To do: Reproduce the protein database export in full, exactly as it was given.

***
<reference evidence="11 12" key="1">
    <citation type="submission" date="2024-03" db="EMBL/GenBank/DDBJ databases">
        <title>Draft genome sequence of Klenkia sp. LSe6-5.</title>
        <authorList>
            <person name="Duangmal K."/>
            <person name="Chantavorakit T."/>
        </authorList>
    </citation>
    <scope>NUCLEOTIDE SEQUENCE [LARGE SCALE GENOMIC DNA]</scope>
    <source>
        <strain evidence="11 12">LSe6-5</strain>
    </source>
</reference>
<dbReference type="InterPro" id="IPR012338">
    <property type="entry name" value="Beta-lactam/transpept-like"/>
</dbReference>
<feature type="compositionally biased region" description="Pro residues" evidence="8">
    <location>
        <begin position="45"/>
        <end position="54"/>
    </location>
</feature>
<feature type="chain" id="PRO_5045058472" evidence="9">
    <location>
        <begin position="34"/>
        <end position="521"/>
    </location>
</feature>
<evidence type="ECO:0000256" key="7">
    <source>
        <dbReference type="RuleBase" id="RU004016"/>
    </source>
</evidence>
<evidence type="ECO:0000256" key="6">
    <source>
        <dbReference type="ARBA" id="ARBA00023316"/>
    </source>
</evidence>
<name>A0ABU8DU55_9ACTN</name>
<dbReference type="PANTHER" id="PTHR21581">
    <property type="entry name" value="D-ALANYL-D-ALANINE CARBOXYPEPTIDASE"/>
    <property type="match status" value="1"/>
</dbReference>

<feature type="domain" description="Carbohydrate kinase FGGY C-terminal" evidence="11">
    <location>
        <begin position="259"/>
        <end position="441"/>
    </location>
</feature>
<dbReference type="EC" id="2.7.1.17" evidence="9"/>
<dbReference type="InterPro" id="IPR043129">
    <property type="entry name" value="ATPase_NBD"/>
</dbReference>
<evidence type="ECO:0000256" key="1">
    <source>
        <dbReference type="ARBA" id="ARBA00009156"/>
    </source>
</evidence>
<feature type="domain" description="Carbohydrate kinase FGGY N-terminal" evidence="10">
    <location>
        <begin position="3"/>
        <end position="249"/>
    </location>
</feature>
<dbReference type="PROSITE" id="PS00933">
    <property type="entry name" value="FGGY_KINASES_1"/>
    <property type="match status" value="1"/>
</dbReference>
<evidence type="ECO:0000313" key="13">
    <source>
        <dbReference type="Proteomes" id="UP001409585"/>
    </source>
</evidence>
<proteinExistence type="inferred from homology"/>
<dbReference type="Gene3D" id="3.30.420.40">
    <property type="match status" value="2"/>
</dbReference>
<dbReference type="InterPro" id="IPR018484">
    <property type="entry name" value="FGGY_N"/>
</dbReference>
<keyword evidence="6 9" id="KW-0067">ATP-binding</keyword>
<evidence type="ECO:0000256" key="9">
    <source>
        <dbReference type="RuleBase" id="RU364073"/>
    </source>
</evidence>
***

<reference evidence="11 12" key="1">
    <citation type="submission" date="2024-03" db="EMBL/GenBank/DDBJ databases">
        <title>Draft genome sequence of Klenkia sp. LSe6-5.</title>
        <authorList>
            <person name="Duangmal K."/>
            <person name="Chantavorakit T."/>
        </authorList>
    </citation>
    <scope>NUCLEOTIDE SEQUENCE [LARGE SCALE GENOMIC DNA]</scope>
    <source>
        <strain evidence="11 12">LSe6-5</strain>
    </source>
</reference>
<dbReference type="InterPro" id="IPR012338">
    <property type="entry name" value="Beta-lactam/transpept-like"/>
</dbReference>
<feature type="compositionally biased region" description="Pro residues" evidence="8">
    <location>
        <begin position="45"/>
        <end position="54"/>
    </location>
</feature>
<feature type="chain" id="PRO_5045058472" evidence="9">
    <location>
        <begin position="34"/>
        <end position="521"/>
    </location>
</feature>
<evidence type="ECO:0000256" key="7">
    <source>
        <dbReference type="RuleBase" id="RU004016"/>
    </source>
</evidence>
<evidence type="ECO:0000256" key="6">
    <source>
        <dbReference type="ARBA" id="ARBA00023316"/>
    </source>
</evidence>
<name>A0ABU8DU55_9ACTN</name>
<dbReference type="PANTHER" id="PTHR21581">
    <property type="entry name" value="D-ALANYL-D-ALANINE CARBOXYPEPTIDASE"/>
    <property type="match status" value="1"/>
</dbReference>

<feature type="domain" description="Carbohydrate kinase FGGY C-terminal" evidence="11">
    <location>
        <begin position="259"/>
        <end position="441"/>
    </location>
</feature>
<dbReference type="EC" id="2.7.1.17" evidence="9"/>
<dbReference type="InterPro" id="IPR043129">
    <property type="entry name" value="ATPase_NBD"/>
</dbReference>
<evidence type="ECO:0000256" key="1">
    <source>
        <dbReference type="ARBA" id="ARBA00009156"/>
    </source>
</evidence>
<feature type="domain" description="Carbohydrate kinase FGGY N-terminal" evidence="10">
    <location>
        <begin position="3"/>
        <end position="249"/>
    </location>
</feature>
<dbReference type="PROSITE" id="PS00933">
    <property type="entry name" value="FGGY_KINASES_1"/>
    <property type="match status" value="1"/>
</dbReference>
<evidence type="ECO:0000313" key="13">
    <source>
        <dbReference type="Proteomes" id="UP001409585"/>
    </source>
</evidence>
<proteinExistence type="inferred from homology"/>
<dbReference type="Gene3D" id="3.30.420.40">
    <property type="match status" value="2"/>
</dbReference>
<dbReference type="InterPro" id="IPR018484">
    <property type="entry name" value="FGGY_N"/>
</dbReference>
<keyword evidence="6 9" id="KW-0067">ATP-binding</keyword>
<evidence type="ECO:0000256" key="9">
    <source>
        <dbReference type="RuleBase" id="RU364073"/>
    </source>
</evidence>